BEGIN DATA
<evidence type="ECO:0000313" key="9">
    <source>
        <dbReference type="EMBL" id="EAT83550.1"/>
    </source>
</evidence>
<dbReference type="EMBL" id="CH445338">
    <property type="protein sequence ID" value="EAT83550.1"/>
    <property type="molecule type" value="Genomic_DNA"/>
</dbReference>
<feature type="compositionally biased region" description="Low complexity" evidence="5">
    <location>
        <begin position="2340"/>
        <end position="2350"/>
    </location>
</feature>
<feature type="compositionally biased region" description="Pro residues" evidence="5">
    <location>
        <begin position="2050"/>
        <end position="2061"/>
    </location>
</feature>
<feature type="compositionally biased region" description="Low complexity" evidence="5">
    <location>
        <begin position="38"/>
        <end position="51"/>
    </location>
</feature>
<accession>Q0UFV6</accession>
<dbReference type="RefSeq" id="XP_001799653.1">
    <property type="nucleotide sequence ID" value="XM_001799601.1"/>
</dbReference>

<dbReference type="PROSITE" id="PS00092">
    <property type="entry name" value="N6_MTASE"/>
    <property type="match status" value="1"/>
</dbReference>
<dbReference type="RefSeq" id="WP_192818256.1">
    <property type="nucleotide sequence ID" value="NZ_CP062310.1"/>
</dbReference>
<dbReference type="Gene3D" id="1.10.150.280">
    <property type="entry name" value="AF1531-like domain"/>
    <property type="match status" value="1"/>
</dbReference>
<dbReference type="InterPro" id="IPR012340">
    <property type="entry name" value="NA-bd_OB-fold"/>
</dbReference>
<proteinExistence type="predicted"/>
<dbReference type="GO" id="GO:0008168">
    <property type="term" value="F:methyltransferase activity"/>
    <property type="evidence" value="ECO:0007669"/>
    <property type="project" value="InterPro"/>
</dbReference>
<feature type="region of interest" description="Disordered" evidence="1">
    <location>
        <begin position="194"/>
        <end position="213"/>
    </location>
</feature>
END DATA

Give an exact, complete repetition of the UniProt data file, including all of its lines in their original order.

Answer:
<evidence type="ECO:0000313" key="9">
    <source>
        <dbReference type="EMBL" id="EAT83550.1"/>
    </source>
</evidence>
<dbReference type="EMBL" id="CH445338">
    <property type="protein sequence ID" value="EAT83550.1"/>
    <property type="molecule type" value="Genomic_DNA"/>
</dbReference>
<feature type="compositionally biased region" description="Low complexity" evidence="5">
    <location>
        <begin position="2340"/>
        <end position="2350"/>
    </location>
</feature>
<feature type="compositionally biased region" description="Pro residues" evidence="5">
    <location>
        <begin position="2050"/>
        <end position="2061"/>
    </location>
</feature>
<feature type="compositionally biased region" description="Low complexity" evidence="5">
    <location>
        <begin position="38"/>
        <end position="51"/>
    </location>
</feature>
<accession>Q0UFV6</accession>
<dbReference type="RefSeq" id="XP_001799653.1">
    <property type="nucleotide sequence ID" value="XM_001799601.1"/>
</dbReference>

<dbReference type="PROSITE" id="PS00092">
    <property type="entry name" value="N6_MTASE"/>
    <property type="match status" value="1"/>
</dbReference>
<dbReference type="RefSeq" id="WP_192818256.1">
    <property type="nucleotide sequence ID" value="NZ_CP062310.1"/>
</dbReference>
<dbReference type="Gene3D" id="1.10.150.280">
    <property type="entry name" value="AF1531-like domain"/>
    <property type="match status" value="1"/>
</dbReference>
<dbReference type="InterPro" id="IPR012340">
    <property type="entry name" value="NA-bd_OB-fold"/>
</dbReference>
<proteinExistence type="predicted"/>
<dbReference type="GO" id="GO:0008168">
    <property type="term" value="F:methyltransferase activity"/>
    <property type="evidence" value="ECO:0007669"/>
    <property type="project" value="InterPro"/>
</dbReference>
<feature type="region of interest" description="Disordered" evidence="1">
    <location>
        <begin position="194"/>
        <end position="213"/>
    </location>
</feature>